Kei Nishikori, of Japan, reacts after defeating Novak Djokovic, of Serbia, during the semifinals of the 2014 U.S. Open tennis tournament, Saturday, Sept. 6, 2014, in New York. (AP Photo/Mike Groll)
Mike Groll
September 06, 2014

NEW YORK (AP) -- Japan's Kei Nishikori became the first man from Asia to reach a Grand Slam final, stunning top-ranked Novak Djokovic 6-4, 1-6, 7-6 (4), 6-3 in stifling heat Saturday at the U.S. Open.

"It's just amazing, an amazing feeling beating the No. 1 player," Nishikori said during an on-court interview.

He had played five-set marathons in his last two matches totaling more than 8 1/2 hours, yet he looked far fresher than a player known as one of the fittest on tour.

"He just played better in these conditions than I did," Djokovic said.

Under coach Michael Chang, the 1989 French Open champ, the 24-year-old Nishikori has sharpened his mental game to pull out victories like these.

"We've been working super well," Nishikori said, referring to Chang and co-coach Dante Bottini. "That's why I'm here."

The 10th-seeded Nishikori will face Roger Federer or Marin Cilic in Monday's title match, though rain was delaying the start of the second semifinal.

Earlier, the midday sun beat down on Arthur Ashe Stadium and a thermometer on court showed the temperature nearing 100 degrees (37 Celsius), not counting the humidity of close to 70 percent. Nishikori closed this one out in 2 hours, 52 minutes.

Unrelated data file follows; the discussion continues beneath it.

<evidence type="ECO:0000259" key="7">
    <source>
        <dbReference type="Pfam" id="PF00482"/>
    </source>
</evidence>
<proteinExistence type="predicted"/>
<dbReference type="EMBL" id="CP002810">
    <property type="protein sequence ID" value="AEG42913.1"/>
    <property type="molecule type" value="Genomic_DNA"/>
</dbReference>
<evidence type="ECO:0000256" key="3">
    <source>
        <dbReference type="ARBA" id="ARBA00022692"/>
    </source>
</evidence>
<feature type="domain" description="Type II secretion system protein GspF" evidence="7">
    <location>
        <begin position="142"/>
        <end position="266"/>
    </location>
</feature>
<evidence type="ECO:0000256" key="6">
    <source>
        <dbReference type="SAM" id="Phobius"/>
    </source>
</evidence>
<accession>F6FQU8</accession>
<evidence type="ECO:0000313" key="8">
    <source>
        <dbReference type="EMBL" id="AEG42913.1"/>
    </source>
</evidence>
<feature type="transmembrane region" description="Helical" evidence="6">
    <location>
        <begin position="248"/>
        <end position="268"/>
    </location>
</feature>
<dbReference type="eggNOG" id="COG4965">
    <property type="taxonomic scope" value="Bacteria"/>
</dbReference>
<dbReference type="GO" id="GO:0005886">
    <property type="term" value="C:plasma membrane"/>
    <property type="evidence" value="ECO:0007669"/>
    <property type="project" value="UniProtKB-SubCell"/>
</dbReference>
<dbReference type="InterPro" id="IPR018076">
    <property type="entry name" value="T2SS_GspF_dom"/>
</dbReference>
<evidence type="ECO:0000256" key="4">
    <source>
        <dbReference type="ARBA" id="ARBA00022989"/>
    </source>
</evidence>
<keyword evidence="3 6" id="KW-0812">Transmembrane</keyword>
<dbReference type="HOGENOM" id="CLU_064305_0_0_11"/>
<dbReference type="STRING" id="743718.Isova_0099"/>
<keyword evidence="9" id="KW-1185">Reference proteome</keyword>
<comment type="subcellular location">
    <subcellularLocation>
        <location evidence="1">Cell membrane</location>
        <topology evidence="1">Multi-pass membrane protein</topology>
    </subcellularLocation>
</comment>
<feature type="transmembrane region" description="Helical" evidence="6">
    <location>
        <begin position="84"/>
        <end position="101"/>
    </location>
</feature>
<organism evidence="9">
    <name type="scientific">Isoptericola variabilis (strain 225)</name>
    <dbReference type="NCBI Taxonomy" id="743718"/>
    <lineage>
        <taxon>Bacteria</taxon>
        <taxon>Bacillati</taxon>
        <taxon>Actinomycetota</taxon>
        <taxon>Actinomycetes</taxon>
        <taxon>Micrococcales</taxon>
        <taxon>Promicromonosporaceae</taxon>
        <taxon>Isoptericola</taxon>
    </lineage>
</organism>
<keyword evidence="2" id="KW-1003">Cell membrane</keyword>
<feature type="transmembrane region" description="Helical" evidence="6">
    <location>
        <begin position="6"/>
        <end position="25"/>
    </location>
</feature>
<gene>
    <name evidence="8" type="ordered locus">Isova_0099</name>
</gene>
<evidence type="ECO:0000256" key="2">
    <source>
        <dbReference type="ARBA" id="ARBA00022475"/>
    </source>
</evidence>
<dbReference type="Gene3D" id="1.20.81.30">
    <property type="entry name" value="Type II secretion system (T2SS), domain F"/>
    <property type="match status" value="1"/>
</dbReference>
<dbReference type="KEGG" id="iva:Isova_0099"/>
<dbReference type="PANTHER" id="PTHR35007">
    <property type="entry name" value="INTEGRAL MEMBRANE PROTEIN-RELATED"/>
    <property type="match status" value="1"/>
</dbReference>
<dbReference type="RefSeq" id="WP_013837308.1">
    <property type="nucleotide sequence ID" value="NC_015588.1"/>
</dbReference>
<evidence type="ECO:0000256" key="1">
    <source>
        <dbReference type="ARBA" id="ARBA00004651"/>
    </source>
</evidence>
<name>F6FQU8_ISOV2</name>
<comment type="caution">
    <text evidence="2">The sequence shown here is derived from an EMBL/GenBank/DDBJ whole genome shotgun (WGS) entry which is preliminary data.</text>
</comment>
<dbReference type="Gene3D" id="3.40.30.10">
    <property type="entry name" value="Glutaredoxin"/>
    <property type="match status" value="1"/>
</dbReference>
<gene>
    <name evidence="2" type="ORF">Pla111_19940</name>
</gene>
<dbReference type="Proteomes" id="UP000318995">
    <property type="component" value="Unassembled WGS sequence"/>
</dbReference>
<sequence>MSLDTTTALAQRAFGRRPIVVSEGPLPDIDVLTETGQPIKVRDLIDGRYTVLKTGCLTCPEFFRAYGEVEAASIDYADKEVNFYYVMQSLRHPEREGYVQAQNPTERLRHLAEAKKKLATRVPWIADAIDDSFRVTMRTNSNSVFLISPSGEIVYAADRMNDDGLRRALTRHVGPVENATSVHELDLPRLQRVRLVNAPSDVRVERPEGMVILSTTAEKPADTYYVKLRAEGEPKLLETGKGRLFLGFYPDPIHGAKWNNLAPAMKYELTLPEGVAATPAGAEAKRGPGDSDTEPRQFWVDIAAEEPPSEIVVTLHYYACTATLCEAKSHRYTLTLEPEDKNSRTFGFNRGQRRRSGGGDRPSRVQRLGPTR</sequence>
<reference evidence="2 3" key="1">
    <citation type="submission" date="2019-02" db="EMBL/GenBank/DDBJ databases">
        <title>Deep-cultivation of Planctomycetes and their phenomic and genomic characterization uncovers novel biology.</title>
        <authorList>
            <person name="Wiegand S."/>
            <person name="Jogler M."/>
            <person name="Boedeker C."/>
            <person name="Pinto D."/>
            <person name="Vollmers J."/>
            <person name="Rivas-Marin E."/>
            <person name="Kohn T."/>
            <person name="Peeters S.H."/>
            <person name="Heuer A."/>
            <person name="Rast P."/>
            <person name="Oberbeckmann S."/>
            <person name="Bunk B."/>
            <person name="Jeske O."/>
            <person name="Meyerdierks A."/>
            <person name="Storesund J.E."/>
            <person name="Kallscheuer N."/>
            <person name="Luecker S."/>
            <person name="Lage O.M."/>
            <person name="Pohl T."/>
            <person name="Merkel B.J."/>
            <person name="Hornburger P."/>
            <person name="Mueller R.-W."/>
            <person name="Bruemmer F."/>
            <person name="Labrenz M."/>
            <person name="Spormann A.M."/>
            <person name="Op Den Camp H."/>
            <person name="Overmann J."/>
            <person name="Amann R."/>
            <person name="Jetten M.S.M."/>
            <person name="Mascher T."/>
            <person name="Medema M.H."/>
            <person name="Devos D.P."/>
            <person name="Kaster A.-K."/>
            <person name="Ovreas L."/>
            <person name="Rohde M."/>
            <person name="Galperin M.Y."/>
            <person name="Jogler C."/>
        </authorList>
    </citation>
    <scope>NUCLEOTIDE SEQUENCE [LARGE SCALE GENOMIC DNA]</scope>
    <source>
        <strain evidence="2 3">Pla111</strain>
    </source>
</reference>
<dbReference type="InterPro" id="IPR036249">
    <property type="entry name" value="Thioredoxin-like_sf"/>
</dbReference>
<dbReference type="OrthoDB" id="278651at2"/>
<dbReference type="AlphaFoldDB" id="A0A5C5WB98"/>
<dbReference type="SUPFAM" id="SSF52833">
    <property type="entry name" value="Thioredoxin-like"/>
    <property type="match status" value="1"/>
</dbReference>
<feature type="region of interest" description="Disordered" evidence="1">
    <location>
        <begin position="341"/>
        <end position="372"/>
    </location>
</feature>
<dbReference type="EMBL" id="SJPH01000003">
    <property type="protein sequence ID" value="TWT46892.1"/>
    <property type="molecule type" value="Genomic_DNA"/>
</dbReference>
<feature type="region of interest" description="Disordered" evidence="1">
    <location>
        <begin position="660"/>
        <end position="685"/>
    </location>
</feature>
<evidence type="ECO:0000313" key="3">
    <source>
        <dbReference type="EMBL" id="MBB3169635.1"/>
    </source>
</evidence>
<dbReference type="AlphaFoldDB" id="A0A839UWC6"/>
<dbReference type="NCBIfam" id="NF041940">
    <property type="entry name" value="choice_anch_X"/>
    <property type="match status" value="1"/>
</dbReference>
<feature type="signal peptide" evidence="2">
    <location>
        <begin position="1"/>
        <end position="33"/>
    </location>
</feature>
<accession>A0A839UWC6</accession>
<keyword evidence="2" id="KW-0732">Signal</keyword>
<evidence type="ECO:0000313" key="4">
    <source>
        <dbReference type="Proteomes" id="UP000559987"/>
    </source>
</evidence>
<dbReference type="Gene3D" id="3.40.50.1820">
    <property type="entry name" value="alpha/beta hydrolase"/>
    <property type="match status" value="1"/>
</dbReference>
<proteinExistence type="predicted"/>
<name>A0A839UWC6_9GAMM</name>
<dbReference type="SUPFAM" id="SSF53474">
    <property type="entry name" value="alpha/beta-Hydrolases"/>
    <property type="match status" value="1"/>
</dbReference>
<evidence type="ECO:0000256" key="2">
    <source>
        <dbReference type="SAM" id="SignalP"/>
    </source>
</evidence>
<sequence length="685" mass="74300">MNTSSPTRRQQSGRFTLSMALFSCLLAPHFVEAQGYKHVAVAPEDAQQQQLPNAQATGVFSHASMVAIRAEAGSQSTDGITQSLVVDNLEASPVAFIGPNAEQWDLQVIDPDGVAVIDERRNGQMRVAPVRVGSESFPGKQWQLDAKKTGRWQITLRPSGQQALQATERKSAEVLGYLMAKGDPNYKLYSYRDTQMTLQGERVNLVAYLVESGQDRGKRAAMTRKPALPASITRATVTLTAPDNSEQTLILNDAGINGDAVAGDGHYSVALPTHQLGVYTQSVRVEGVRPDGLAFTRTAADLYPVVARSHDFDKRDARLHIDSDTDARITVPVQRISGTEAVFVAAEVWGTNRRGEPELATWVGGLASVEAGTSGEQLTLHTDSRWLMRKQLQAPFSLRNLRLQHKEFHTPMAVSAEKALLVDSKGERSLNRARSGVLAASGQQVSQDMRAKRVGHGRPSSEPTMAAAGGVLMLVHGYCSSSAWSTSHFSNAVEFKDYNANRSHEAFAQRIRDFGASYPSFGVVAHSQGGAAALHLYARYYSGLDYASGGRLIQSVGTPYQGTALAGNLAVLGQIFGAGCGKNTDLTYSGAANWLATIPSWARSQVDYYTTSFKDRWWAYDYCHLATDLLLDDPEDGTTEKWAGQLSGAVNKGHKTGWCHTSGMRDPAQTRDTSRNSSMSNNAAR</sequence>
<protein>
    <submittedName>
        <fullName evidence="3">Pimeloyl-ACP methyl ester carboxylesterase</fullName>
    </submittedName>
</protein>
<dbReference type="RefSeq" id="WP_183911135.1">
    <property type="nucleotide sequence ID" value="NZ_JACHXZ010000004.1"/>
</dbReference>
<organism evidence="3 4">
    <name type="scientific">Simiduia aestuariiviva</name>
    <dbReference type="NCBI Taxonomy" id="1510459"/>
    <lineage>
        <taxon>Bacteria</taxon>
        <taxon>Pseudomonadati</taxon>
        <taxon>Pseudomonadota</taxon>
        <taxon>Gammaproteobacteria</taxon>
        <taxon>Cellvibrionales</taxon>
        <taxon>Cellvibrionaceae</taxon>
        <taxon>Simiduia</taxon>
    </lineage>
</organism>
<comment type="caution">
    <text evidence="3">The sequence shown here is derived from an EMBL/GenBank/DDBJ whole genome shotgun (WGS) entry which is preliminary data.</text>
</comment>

Djokovic, who had reached the last four U.S. Open finals, outlasted two-time major champ Andy Murray in four long, tough sets in the quarters. But he never looked comfortable Saturday and spent much of the match scrambling around the court as Nishikori dictated points.

"Just wasn't myself," Djokovic said.

In the third-set tiebreaker, Djokovic had four unforced errors and a double-fault. Nishikori then broke to open the final set, and Djokovic wasted three break points in the next game.

Nishikori converted 5 of 7 break points, while Djokovic was just 4 for 13.

"Other than that second set, my game today was not even close to what I wanted it to be," Djokovic said. "A lot of unforced errors, a lot of short balls."

Chang, the New Jersey-born son of Taiwanese immigrants, knows a thing or two about groundbreaking victories. At age 17, he became the youngest man to win a Grand Slam title when he upset Ivan Lendl and Stefan Edberg (now Federer's coach) at Roland Garros.

A severely infected right big toe forced Nishikori to miss tuneup events before the U.S. Open, and he feared that his lack of conditioning would make for a short stay at Flushing Meadows. Instead, he keeps sticking around - on the court and in the tournament.

"I guess I love to play long matches," he said with a grin.

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